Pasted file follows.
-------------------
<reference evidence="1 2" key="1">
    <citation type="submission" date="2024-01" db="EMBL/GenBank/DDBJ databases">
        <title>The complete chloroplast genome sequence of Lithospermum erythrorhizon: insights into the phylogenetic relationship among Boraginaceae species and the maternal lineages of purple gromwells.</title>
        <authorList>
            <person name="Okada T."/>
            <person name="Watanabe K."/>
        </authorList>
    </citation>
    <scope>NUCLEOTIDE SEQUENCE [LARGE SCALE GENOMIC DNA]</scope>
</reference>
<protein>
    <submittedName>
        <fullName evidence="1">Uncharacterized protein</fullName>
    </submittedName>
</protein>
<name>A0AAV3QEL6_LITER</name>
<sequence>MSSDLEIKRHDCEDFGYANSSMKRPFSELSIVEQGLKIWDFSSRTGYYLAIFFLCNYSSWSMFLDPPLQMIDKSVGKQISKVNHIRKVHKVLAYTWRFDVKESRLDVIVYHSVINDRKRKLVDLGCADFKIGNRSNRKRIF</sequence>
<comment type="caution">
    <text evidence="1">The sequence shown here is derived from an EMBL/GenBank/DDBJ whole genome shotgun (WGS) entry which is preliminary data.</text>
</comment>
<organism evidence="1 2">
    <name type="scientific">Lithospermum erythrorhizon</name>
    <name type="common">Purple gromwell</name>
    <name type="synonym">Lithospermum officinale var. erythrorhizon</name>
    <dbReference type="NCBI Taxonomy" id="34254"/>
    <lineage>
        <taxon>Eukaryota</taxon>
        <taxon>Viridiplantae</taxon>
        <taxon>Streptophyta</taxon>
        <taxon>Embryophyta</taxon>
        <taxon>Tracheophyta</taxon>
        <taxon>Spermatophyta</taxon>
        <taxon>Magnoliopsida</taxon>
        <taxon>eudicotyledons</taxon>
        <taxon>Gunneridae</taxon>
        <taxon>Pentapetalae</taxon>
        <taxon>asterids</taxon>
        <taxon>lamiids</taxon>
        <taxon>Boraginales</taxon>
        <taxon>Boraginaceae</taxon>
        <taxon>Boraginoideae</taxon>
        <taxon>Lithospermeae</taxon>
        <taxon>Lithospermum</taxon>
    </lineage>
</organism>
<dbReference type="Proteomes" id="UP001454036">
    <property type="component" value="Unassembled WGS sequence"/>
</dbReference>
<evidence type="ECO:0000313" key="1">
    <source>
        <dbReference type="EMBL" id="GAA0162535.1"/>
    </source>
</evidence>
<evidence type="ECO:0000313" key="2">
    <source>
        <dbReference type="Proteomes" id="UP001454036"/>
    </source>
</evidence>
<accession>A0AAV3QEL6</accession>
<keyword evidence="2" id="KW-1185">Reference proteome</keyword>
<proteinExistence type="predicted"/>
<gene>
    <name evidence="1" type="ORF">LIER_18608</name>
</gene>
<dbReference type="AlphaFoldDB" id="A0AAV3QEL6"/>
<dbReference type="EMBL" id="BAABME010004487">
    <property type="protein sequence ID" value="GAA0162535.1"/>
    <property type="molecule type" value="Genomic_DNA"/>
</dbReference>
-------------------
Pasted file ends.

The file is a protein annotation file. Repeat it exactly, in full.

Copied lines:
<reference evidence="1 2" key="1">
    <citation type="submission" date="2024-01" db="EMBL/GenBank/DDBJ databases">
        <title>The complete chloroplast genome sequence of Lithospermum erythrorhizon: insights into the phylogenetic relationship among Boraginaceae species and the maternal lineages of purple gromwells.</title>
        <authorList>
            <person name="Okada T."/>
            <person name="Watanabe K."/>
        </authorList>
    </citation>
    <scope>NUCLEOTIDE SEQUENCE [LARGE SCALE GENOMIC DNA]</scope>
</reference>
<protein>
    <submittedName>
        <fullName evidence="1">Uncharacterized protein</fullName>
    </submittedName>
</protein>
<name>A0AAV3QEL6_LITER</name>
<sequence>MSSDLEIKRHDCEDFGYANSSMKRPFSELSIVEQGLKIWDFSSRTGYYLAIFFLCNYSSWSMFLDPPLQMIDKSVGKQISKVNHIRKVHKVLAYTWRFDVKESRLDVIVYHSVINDRKRKLVDLGCADFKIGNRSNRKRIF</sequence>
<comment type="caution">
    <text evidence="1">The sequence shown here is derived from an EMBL/GenBank/DDBJ whole genome shotgun (WGS) entry which is preliminary data.</text>
</comment>
<organism evidence="1 2">
    <name type="scientific">Lithospermum erythrorhizon</name>
    <name type="common">Purple gromwell</name>
    <name type="synonym">Lithospermum officinale var. erythrorhizon</name>
    <dbReference type="NCBI Taxonomy" id="34254"/>
    <lineage>
        <taxon>Eukaryota</taxon>
        <taxon>Viridiplantae</taxon>
        <taxon>Streptophyta</taxon>
        <taxon>Embryophyta</taxon>
        <taxon>Tracheophyta</taxon>
        <taxon>Spermatophyta</taxon>
        <taxon>Magnoliopsida</taxon>
        <taxon>eudicotyledons</taxon>
        <taxon>Gunneridae</taxon>
        <taxon>Pentapetalae</taxon>
        <taxon>asterids</taxon>
        <taxon>lamiids</taxon>
        <taxon>Boraginales</taxon>
        <taxon>Boraginaceae</taxon>
        <taxon>Boraginoideae</taxon>
        <taxon>Lithospermeae</taxon>
        <taxon>Lithospermum</taxon>
    </lineage>
</organism>
<dbReference type="Proteomes" id="UP001454036">
    <property type="component" value="Unassembled WGS sequence"/>
</dbReference>
<evidence type="ECO:0000313" key="1">
    <source>
        <dbReference type="EMBL" id="GAA0162535.1"/>
    </source>
</evidence>
<evidence type="ECO:0000313" key="2">
    <source>
        <dbReference type="Proteomes" id="UP001454036"/>
    </source>
</evidence>
<accession>A0AAV3QEL6</accession>
<keyword evidence="2" id="KW-1185">Reference proteome</keyword>
<proteinExistence type="predicted"/>
<gene>
    <name evidence="1" type="ORF">LIER_18608</name>
</gene>
<dbReference type="AlphaFoldDB" id="A0AAV3QEL6"/>
<dbReference type="EMBL" id="BAABME010004487">
    <property type="protein sequence ID" value="GAA0162535.1"/>
    <property type="molecule type" value="Genomic_DNA"/>
</dbReference>